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Living Out-Loud

The reoccurring nightmare appears every few months to remind me of a fear I can’t fully grasp. In my dream, I’m running, from someone or something, that is rapidly closing in on me. Sometimes the circumstances change, but what always remains, is that I scream for help and nothing but a whispery-croak emerges from my throat. I have no voice, and I’m terrified.

9163333 - bright picture of young woman with finger on lips

What are my dreams attempting to resolve? What I suspect is a deeply-rooted belief that my voice lacks substance, or weight. As an Executive Coach, the concept of finding one’s voice is part of the vernacular. Sometimes the concept is expressed as developing executive presence, discerning when to step-in and take a leadership stand, or even defining one’s vocation or purpose. My vocation is to support others to find their authentic voice. After all, what could be more important than living one’s life out-loud.

In Palmer Parker’s, Let Your Life Speak: Listening for the voice of vocation, he writes of coming to a personal crossroad, a time when he recognized that he had found “a noble way to live a life that was not my own, imitating heroes instead of listening to my heart.” The prospect of a life lived from the outside-in, not the inside-out, became unbearable to Parker.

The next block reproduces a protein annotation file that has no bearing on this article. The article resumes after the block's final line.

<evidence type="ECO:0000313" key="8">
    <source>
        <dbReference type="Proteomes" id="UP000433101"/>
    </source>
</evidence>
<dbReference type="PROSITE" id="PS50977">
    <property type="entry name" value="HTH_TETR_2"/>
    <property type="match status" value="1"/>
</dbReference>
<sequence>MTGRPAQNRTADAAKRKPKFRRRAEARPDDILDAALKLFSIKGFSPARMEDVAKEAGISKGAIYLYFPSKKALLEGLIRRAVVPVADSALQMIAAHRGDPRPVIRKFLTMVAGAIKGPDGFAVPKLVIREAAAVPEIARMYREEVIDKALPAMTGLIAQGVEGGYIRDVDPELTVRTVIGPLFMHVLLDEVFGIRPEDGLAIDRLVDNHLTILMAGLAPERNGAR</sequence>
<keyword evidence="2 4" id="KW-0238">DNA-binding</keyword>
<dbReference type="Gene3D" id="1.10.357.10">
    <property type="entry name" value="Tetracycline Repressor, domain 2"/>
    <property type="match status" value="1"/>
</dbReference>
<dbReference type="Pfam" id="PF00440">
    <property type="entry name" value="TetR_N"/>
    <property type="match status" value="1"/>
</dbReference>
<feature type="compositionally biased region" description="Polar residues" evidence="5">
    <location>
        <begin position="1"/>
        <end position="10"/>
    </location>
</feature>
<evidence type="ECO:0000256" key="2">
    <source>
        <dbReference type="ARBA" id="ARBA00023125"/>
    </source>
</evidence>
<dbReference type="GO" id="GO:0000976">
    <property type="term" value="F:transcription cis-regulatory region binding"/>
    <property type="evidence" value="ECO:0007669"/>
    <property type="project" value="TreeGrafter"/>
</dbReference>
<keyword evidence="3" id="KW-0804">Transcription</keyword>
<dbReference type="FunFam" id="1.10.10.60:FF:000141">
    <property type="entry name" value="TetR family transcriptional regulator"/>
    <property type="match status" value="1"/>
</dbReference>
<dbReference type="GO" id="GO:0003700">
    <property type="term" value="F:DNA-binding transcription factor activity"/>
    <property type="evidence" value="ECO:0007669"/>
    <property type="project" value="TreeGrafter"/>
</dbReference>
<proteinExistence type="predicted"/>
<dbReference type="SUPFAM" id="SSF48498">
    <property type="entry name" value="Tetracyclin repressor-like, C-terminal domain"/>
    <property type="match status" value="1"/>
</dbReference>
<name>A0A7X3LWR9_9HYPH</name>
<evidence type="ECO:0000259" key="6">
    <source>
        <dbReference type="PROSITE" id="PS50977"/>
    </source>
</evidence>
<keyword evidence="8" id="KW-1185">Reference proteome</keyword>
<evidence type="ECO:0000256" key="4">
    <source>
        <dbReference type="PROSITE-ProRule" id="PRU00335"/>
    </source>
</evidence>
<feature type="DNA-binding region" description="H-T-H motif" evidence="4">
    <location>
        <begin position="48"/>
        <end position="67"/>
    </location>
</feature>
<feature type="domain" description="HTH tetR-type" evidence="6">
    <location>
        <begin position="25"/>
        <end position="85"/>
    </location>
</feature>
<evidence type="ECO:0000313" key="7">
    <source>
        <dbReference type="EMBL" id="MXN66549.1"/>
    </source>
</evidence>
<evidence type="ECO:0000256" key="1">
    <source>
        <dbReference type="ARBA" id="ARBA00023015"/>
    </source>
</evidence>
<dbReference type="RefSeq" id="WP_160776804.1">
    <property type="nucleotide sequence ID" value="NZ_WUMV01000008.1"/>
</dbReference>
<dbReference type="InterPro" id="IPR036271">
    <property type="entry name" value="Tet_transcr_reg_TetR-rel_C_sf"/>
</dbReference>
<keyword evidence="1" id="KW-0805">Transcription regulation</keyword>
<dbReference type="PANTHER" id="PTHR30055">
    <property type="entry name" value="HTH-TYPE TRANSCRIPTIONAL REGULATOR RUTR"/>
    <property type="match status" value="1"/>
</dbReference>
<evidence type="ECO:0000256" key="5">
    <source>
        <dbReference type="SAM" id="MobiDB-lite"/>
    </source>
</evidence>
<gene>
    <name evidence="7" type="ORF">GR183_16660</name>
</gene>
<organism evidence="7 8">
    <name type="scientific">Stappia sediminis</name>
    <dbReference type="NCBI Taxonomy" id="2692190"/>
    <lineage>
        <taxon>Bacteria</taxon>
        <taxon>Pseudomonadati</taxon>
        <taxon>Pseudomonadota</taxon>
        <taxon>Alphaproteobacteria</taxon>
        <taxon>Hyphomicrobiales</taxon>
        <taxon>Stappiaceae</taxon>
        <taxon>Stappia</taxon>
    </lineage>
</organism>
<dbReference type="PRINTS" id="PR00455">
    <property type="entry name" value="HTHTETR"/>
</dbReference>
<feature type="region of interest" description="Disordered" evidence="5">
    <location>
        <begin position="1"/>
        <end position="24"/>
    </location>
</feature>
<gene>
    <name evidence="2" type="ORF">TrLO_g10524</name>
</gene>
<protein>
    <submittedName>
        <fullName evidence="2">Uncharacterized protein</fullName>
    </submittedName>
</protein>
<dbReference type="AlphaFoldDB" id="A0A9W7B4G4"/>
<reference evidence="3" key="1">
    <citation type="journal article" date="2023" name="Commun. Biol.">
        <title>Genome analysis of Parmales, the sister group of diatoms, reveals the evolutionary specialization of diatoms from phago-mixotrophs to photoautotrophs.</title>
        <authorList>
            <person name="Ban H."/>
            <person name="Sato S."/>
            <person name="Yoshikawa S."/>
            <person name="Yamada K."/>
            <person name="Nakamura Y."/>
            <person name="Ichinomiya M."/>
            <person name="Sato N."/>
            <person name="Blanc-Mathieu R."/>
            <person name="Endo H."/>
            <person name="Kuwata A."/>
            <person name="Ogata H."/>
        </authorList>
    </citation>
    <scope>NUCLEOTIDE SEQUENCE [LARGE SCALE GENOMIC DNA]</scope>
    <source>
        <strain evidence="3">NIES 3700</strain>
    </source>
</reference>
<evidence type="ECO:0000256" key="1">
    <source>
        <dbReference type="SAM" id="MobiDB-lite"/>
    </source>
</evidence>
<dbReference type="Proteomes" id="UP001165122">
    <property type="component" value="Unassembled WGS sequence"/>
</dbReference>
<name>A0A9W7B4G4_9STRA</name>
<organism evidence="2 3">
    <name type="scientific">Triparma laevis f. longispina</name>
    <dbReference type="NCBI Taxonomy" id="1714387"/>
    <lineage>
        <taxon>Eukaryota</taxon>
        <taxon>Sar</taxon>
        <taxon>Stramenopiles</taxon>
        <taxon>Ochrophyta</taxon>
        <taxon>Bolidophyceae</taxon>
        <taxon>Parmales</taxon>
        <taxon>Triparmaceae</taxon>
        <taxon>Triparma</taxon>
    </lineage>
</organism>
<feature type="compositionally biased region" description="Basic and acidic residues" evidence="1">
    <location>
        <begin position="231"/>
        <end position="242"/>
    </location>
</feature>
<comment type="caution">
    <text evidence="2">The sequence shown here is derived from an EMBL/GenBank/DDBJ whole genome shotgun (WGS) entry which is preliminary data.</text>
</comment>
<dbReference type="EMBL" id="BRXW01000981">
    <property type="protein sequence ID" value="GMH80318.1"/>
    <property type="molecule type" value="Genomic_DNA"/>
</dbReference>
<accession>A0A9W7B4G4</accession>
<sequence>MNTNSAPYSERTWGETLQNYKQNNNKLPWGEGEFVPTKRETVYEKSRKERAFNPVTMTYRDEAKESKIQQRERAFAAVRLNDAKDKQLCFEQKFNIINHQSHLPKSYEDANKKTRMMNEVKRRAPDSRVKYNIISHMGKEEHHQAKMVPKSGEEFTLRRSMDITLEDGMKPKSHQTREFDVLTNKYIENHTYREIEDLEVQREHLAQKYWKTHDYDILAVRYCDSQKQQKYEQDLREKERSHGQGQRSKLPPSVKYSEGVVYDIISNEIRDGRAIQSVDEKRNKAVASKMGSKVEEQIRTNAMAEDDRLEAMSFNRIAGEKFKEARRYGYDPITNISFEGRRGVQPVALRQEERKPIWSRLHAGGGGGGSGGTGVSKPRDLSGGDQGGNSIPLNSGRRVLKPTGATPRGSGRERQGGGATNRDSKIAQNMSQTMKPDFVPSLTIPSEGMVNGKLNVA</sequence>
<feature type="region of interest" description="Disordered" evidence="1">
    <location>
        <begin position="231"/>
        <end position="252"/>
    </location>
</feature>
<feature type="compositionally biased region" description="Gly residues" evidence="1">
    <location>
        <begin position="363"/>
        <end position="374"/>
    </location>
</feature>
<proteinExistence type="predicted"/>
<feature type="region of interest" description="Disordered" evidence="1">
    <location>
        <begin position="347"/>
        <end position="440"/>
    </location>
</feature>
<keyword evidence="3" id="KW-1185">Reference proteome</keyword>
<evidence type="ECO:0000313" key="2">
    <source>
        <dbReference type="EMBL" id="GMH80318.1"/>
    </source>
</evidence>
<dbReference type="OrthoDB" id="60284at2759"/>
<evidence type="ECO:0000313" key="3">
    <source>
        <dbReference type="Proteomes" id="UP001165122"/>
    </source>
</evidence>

Living from the inside-out has become deeply compelling to me. Recently, for two weeks, I was on 100% voice rest following surgery. For an extrovert who experiences the world through speech, it has been both frustrating and illuminating. While difficult, silence offered time to consider questions that a busy life pushed toward obscurity.
• Am I living my biggest and best life?
• What would it take to live bigger, bolder, louder?
• How can my voice be used with greater clarity and purpose?
• What has silence taught me about living from the inside to the outside?

This time of silence has been a gift, offering space and time to listen for answers to life’s most provocative questions. Moments to consider how well my life speaks the language of my heart.

If you feel a stirring to find your voice, maybe it’s time to create the space and time to listen to your heart beat.

Contact me for a free sample session, to discuss how a coach can help.

 

HighResolution_Warnke_ DebSiverson20121208-9332-EditDeb Siverson is an author and president of Xponents, Inc. Her book, “The Cycle of Transformation: Igniting Organizational Change through the Leader Coach”, encourages transparent and emotionally-connected conversations at work. Her company’s focus is to bring out the best in people by recognizing the unique talent, values, and purpose inherent in all.